Pseudo Sciatica


Pseudo-sciatica related to peripheral neuropathy is a condition that superficial siderosis patients may experience, which simulates the characteristics of traditional sciatic nerve pain. This pain originates from the lower back, extending down both legs and can reach as far as the feet. Initially, this pain may fluctuate, but it often advances to a chronic state. Thus, it’s generally treated in the same way as peripheral neuropathy. While true sciatica results from compression of the nerve root that forms the sciatic nerve, pseudo-sciatica originates from smaller nerves responsible for motor and sensory functions, branching out to the lower extremities.

Managing Pseudo-Sciatica Pain

Over-the-counter pain relievers, such as nonsteroidal anti-inflammatory drugs, can often manage early pain. Capsaicin-based creams may offer temporary relief, although they can cause skin irritation in some people. Daily massage of the lower back and leg area with arnica oil may also provide temporary pain relief.

When Over-the-Counter Remedies Aren’t Sufficient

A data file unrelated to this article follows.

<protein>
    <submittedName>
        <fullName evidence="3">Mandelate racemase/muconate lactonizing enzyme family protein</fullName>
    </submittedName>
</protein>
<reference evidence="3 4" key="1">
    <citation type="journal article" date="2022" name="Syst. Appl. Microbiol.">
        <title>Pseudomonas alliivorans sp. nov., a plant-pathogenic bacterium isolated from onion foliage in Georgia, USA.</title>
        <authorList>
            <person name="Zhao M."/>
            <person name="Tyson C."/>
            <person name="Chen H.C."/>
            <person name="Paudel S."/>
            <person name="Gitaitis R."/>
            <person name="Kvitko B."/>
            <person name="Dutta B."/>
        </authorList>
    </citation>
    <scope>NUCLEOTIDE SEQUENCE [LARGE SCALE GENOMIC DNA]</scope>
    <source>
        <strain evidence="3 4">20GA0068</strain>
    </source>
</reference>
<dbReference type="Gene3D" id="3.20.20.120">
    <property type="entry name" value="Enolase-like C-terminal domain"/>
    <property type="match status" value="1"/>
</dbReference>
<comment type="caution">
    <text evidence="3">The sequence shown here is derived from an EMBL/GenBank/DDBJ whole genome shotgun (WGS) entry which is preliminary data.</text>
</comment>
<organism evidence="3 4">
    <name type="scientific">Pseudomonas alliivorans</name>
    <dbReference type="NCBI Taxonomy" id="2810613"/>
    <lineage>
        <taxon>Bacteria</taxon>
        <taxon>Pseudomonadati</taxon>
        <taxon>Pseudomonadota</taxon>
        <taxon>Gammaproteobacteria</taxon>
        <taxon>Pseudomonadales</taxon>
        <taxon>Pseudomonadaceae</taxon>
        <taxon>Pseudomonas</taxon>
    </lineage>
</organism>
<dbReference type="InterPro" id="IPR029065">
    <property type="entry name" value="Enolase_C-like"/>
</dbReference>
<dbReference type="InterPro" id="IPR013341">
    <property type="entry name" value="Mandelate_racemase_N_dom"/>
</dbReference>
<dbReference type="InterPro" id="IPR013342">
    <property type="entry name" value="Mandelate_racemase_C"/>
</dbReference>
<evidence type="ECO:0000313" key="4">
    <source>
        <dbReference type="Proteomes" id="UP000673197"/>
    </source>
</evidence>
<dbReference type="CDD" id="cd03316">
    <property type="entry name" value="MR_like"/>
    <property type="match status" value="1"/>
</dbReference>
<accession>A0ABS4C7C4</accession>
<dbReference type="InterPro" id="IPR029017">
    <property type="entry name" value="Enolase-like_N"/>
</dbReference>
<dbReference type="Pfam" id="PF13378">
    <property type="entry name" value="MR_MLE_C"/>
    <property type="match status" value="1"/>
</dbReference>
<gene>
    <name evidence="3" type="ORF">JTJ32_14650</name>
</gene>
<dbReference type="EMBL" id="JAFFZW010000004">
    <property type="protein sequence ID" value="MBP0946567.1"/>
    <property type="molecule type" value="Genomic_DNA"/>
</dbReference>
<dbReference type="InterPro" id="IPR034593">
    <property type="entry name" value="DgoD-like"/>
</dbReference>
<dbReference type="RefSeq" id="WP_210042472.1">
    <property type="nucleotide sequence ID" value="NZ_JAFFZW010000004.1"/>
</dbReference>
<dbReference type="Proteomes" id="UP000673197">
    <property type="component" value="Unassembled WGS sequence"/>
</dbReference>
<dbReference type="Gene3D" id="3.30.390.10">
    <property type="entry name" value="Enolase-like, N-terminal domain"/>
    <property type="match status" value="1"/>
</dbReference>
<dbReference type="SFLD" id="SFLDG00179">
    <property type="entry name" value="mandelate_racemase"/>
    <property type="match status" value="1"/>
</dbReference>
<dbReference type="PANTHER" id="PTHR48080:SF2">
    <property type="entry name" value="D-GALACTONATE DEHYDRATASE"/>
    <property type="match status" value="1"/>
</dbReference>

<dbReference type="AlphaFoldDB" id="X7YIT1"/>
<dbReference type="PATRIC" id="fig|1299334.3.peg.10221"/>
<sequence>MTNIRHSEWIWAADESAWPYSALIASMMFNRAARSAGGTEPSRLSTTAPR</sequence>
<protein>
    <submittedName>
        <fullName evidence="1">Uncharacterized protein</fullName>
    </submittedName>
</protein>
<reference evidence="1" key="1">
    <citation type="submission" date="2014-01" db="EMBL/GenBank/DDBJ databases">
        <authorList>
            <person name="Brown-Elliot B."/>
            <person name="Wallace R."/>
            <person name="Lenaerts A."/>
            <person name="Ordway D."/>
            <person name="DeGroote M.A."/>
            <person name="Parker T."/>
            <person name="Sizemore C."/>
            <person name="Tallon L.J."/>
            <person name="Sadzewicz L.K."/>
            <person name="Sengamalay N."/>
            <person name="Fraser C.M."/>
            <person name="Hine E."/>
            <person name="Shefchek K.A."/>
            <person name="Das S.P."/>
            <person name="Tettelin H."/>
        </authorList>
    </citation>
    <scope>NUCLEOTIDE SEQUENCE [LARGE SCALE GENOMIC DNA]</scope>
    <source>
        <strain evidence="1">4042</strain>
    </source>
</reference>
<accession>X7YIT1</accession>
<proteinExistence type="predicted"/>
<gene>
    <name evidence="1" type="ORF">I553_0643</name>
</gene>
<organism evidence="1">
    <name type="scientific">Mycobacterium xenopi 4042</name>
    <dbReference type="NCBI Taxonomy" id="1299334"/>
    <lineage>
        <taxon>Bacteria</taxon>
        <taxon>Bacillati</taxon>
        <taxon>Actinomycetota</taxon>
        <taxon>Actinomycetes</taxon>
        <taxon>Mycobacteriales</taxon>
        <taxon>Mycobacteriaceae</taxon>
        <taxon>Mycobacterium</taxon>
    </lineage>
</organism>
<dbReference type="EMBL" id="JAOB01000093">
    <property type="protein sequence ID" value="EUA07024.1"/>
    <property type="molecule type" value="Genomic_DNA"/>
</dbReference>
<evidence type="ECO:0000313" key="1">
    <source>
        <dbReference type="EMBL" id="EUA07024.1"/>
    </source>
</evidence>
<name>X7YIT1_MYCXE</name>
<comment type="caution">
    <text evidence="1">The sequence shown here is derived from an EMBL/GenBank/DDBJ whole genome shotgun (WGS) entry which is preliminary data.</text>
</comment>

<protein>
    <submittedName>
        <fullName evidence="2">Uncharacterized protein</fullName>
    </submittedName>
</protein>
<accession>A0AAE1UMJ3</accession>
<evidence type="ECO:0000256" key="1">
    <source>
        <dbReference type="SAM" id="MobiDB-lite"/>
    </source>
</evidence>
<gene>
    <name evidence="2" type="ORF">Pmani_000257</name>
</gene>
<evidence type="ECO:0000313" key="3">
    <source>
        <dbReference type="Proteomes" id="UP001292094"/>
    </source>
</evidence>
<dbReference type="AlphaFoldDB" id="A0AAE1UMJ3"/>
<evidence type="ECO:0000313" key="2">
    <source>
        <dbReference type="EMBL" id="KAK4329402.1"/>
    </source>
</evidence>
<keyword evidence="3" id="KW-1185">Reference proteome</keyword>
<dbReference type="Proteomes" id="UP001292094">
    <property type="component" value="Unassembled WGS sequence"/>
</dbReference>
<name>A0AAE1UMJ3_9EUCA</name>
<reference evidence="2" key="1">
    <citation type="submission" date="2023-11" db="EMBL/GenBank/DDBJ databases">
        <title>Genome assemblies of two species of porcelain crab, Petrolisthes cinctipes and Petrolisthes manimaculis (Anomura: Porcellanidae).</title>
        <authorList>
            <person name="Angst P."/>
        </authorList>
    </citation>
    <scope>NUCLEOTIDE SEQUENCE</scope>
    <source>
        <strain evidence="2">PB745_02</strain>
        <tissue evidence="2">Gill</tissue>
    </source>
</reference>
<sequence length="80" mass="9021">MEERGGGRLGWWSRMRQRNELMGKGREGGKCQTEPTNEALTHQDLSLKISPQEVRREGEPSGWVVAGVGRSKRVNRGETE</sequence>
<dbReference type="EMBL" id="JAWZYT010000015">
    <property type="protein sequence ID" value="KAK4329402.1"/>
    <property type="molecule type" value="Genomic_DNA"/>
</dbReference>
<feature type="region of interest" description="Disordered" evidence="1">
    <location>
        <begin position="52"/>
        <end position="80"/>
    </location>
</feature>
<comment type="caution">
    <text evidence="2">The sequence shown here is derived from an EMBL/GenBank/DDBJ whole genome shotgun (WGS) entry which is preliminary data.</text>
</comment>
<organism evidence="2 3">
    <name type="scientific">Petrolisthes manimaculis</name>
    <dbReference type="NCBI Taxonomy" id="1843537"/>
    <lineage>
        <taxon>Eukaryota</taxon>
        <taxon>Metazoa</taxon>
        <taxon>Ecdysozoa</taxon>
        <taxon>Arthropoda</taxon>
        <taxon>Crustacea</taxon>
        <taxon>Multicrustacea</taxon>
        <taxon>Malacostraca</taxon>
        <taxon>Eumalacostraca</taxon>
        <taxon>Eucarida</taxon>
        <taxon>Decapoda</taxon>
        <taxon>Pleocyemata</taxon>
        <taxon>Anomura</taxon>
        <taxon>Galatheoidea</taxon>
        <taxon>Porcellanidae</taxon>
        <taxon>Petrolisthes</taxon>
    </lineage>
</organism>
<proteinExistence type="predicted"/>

Chronic pain can eventually become unbearable, at which point a consultation with a physician or pain clinic may be necessary for stronger prescription medications. Patients with superficial siderosis often need to experiment with different combinations of pain medications until they find the most effective treatment.

Anti-convulsant medications like gabapentin (Gralise, Neurontin) and pregabalin (Lyrica), originally developed to treat epilepsy, may help to alleviate nerve pain. However, these can cause side effects like drowsiness and dizziness.

Certain tricyclic antidepressants such as amitriptyline, doxepin, and nortriptyline (Pamelor) may also be effective.

Please note that these prescription pain medications are merely suggestions based on the success reported by some superficial siderosis patients in controlling their pain. As is not a medical professional or physician, they cannot endorse a specific treatment. Always consult your healthcare provider or pain clinic before beginning any new treatment regimen.

Updated June 15, 2023

Sources: Superficial siderosis is a rare neurologic disease characterized by progressive sensorineural hearing loss, cerebellar ataxia, pyramidal signs, and neuroimaging findings revealing hemosiderin deposits in the spinal and cranial leptomeninges and subpial layer. The disease progresses slowly, and patients may present with mild cognitive impairment, nystagmus, dysmetria, spasticity, dysdiadochokinesia, dysarthria, hyperreflexia, and Babinski signs. Additional features reported include dementia, urinary incontinence, anosmia, ageusia, and anisocoria. Superficial siderosis MedGen UID: 831707 •Concept ID: CN226971 •Finding Orphanet: ORPHA247245
Living With SuperficialSiderosis Website PubMed Reference Library 
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